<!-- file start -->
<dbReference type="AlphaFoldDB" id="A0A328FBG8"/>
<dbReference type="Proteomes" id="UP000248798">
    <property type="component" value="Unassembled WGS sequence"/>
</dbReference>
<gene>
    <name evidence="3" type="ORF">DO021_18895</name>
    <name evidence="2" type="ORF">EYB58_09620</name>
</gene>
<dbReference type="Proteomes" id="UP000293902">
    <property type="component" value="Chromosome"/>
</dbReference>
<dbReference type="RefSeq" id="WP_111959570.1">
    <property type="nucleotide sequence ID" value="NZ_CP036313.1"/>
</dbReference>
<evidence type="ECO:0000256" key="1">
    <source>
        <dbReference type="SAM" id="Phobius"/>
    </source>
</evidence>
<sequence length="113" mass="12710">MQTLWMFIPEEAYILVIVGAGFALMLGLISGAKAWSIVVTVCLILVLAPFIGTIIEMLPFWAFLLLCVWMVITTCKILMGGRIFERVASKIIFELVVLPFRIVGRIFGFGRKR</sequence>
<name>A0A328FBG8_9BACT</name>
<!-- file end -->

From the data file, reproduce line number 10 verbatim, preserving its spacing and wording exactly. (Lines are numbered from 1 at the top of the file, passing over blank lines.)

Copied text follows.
    <property type="component" value="Chromosome"/>